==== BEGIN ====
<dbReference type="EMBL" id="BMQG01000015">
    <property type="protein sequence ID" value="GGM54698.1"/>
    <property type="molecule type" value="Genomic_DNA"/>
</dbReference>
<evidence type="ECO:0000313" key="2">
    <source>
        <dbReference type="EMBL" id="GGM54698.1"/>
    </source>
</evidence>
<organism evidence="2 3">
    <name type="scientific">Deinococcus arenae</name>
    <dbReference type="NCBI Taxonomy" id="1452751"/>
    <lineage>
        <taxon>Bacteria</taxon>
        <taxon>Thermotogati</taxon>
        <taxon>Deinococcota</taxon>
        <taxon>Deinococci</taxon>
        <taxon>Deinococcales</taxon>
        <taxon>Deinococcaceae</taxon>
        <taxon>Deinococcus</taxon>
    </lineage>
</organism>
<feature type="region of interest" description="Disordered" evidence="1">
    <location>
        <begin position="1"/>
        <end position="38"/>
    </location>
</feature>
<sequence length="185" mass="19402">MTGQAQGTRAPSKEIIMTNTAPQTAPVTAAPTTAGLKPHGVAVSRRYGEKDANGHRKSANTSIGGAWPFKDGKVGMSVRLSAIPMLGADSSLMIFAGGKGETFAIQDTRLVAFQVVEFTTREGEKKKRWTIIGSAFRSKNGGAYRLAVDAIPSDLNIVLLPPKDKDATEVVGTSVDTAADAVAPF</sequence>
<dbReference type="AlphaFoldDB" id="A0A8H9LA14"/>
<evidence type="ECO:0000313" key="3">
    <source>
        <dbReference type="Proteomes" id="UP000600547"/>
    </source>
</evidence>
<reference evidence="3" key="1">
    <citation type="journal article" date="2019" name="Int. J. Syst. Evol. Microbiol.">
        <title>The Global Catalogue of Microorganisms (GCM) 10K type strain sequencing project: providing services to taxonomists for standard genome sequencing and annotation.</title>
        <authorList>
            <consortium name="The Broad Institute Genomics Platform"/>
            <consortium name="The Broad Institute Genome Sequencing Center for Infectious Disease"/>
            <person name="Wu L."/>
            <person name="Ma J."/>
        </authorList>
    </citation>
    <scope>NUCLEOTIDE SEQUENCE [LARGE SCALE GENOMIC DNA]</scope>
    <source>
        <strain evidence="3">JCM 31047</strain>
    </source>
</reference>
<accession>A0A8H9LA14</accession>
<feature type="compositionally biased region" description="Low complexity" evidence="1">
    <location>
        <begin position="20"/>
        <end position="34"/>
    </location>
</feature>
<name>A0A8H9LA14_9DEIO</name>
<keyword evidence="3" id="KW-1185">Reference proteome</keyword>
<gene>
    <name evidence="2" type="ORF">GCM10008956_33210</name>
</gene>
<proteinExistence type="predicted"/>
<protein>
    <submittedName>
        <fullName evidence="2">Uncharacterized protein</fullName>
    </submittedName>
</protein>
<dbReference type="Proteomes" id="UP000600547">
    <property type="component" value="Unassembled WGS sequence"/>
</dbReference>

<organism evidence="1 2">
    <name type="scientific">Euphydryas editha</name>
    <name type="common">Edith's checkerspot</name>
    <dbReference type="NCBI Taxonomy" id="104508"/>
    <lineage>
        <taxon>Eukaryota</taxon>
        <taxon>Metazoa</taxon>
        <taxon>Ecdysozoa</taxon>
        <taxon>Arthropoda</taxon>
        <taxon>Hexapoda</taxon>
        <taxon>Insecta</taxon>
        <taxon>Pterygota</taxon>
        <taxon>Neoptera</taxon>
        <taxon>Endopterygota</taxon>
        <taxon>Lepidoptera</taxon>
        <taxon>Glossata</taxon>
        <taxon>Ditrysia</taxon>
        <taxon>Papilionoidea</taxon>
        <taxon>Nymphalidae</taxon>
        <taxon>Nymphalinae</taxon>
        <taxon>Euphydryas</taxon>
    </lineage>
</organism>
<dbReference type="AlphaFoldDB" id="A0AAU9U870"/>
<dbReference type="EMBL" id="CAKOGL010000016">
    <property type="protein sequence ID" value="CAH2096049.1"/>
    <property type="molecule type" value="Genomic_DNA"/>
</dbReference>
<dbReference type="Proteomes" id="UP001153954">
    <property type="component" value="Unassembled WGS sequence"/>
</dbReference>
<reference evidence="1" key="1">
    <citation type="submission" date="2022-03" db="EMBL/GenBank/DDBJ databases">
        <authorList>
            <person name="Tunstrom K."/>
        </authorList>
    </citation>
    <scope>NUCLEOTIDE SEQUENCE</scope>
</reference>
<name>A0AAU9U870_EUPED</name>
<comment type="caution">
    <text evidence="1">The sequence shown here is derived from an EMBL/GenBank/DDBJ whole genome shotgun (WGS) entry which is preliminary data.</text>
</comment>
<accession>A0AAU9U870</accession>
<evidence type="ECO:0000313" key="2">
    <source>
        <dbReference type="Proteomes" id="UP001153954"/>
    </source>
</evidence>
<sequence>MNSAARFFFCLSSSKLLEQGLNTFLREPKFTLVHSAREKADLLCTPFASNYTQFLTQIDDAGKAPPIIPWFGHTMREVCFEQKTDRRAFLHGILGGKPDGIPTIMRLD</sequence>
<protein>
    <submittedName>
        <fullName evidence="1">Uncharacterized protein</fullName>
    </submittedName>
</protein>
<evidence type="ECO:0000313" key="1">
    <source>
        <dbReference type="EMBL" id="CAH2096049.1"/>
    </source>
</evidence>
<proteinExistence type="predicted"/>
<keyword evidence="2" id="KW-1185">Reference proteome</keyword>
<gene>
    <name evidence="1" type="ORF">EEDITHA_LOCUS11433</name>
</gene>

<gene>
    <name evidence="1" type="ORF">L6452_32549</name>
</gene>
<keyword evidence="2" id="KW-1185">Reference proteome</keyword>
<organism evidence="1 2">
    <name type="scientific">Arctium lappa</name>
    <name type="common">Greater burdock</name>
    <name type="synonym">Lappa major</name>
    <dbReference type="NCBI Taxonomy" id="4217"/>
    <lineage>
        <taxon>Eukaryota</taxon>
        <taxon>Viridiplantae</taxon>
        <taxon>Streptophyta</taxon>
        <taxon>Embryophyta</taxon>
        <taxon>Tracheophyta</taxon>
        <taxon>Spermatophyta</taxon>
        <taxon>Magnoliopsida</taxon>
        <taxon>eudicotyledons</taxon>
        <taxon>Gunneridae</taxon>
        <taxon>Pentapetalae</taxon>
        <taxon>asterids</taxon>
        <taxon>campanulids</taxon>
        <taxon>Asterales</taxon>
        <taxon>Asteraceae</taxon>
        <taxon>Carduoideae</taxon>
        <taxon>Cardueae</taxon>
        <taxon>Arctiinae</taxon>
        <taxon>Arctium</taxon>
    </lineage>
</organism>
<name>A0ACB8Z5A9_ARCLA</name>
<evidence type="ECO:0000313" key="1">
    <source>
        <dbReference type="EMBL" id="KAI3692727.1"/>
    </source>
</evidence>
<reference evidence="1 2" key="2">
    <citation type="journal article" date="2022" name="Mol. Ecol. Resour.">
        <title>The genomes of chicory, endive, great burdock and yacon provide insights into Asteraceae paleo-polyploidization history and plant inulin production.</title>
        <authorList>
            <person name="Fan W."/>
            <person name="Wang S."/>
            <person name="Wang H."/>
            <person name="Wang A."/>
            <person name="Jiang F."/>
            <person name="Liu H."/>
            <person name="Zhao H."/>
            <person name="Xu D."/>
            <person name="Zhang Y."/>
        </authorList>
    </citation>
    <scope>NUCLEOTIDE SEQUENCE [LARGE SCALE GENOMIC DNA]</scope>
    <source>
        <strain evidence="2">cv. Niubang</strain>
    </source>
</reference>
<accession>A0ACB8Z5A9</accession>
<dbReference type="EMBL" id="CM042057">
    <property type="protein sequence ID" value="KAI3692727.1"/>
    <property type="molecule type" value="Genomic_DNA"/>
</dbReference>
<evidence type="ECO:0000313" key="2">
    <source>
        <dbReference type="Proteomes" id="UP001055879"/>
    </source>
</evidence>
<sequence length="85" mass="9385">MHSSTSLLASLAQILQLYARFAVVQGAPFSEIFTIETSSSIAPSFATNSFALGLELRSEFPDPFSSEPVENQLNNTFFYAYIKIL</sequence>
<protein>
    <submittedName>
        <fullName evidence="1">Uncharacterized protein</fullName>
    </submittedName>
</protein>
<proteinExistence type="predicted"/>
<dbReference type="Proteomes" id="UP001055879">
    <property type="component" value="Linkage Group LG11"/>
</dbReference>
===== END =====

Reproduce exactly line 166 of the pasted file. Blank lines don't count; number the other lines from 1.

</organism>